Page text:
19 min: "I find it a pity that the Japanese are not wearing white lab coats and carrying clipboards," says Peter McGushin, presumably referring to Kuyt's broad-brushstroke use of Dutch stereotypes. Indeed, the Liverpool workhorse could have said: "Lots of players watch TV in our team, and we really hope we put them on standby tomorrow." Or "Lots of players like the PlayStation in our team, and we really hope we show them the yellow light of doom tomorrow."
21 min: Holland still doing most of the pressing, but Japan aren't just here to defend, and do get numbers up when they have the ball and half a chance to do something interesting with it. Delicately poised, then.
24 min: A gazillion passes from Holland, but they still can't get the ball into, or indeed anywhere near, the Japanese penalty area. Did you prefer the World Cup when all non-European/South American teams were rubbish?
26 min: Van Persie, shielding the ball, places a palm on Yuji Nakazawa's chest. The Japanese defender fair crumples to the ground, clutching his chin. This could be the winding-up we were promised. He wins a free-kick, and Van Persie stolls off, shaking his head.
29 mins: ITV have just referred to this vuvuzela-related injury, which you may not have read about yesterday. I don't want to sound mean, because really I'm a generous, warm-hearted guy, but I hope it happens to the lot of 'em.
31 min: Stephen Durant has dropped us a line from the Fukuoka stadium, where some 5,000 people are watching the game. "Even half chances are met with huge cheers," he reports. "This place is going to go mental if Japan score."
32 min: Last weekend I reported on another low-scoring game, but this couldn't be more different to Algeria v Slovenia. There is evidence of some kind of technique on show here, which makes for a pleasant change. No goals, though. We do like goals.
34 min: Japan have a free-kick, maybe 60 yards out. They spend so long preparing to take it that by the time they do the entire Dutch defence has fallen asleep, and Honda gets a free header. It's a hard chance, 15 yards out, and it goes over the bar.
35 min: Latest match stats: Holland with 71% of possession in the opening half-hour.
35 min: The game's first booking is for Gregory van der Wiel, for a fairly basic, common-or-garden foul on Daisuke Matsui. Referee presumably just bored. From the free-kick, Tulio sends a header wide. It's all about the set-pieces for Japan.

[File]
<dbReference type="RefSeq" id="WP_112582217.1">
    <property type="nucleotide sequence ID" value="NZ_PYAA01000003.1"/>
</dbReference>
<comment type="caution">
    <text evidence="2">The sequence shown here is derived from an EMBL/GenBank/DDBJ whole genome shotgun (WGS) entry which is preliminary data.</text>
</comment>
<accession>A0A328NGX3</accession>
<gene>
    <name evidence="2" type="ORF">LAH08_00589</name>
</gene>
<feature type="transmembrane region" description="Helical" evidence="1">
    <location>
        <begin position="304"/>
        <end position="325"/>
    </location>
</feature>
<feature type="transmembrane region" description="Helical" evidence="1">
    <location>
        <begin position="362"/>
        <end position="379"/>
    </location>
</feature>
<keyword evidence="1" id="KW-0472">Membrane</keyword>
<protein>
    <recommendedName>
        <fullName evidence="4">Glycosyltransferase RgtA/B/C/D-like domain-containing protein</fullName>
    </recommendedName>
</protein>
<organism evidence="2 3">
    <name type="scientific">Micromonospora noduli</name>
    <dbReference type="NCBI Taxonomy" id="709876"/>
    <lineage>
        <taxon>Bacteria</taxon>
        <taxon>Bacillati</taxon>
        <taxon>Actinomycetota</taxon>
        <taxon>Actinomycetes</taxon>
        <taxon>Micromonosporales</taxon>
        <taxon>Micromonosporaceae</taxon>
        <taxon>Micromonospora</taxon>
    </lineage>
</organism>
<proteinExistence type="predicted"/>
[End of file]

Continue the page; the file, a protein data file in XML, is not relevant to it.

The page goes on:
38 min: ...he says, as Matsui is played into acres of space down the right and three men break into the Dutch penalty area to give him a target. He doesn't find any of them, the move ending with the ball falling back to Matsui and a shot blazed way over the bar from distance (and while facing in the wrong direction).
41 min: Japan have been the more aggressive team in the last 10 minutes. Traditional wisdom in these situations is that the team working like busy little bees to protect their goal tires out, leaving space for the more progressive opponents to exploit. On this occasion, it seems the Dutch have tired of beating their heads against the Japanese wall and just stopped bothering.
45 min: Let's make this very clear: Japan are a lot, lot better than Algeria, and a disappointing Dutch are a lot, lot better than England. This is a lot, lot better than Algeria v England. But it is not, by any rational measurement, very exciting.
45 min: We'll have one minute of stoppage time at the end of the first half.
45+1 min: Peeep! That's half-time, folks. Sorry for the lack of breathless chance-description. "Seriously, Holland know they're going to park the bus, what's the point of playing with no width and with Kuyt, Van Bommel and De Jong?" wonders John McLauchlin. "It'll be this way till Elia/Robben comes on, leaving only 20-odd minutes in which we might actually do something as opposed to be being pressed back to Stekelenburg."
Deep breath now: The teams are back out. Almost time for the second half.
46 min: Peeeep! We're off! Again! No substitutions, so no formation change and no wide man for Holland.
46 mins: Say what you like about Japanese centre-back Tulio, he's come a long way since Gangsta's Paradise.
48 min: Van Bronkhorst gets to the byline and sends over a cross, which Van Persie heads towards goal. Very slowly. Eiji Kawashima doesn't so much save it as just catch it. Still, it's the right kind of idea.
49 min: Lovely looping ball from deep from Van Bommel finds Van Persie running beyond the Japanese defence, but his volley is all wrong and (van) bobbles wide of goal. Still, two chances in three minutes – an excellent return!
51 min: Van der Vaart floats in a free-kick from the right wing and Tulio stretches to head it clear as Kuyt prepared for a tap-in. They're knocking on the door, the Dutch.
And somebody's only bloody gone and let them in! GOAL! A GOAL! Holland 1 Japan 0 (Sneijder, 53min) A Van Persie handball in the build-up, a long-range shot, a howler from the keeper and we have lift-off!
55 min: It looked like Van Persie controlled the ball with his arm before it fell to the feet of Sneijder, 23 yards from goal or thereabouts. He thundered it towards the near post, Eiji Kawashima got to it easily but he only punched it into the far corner. Clumsy.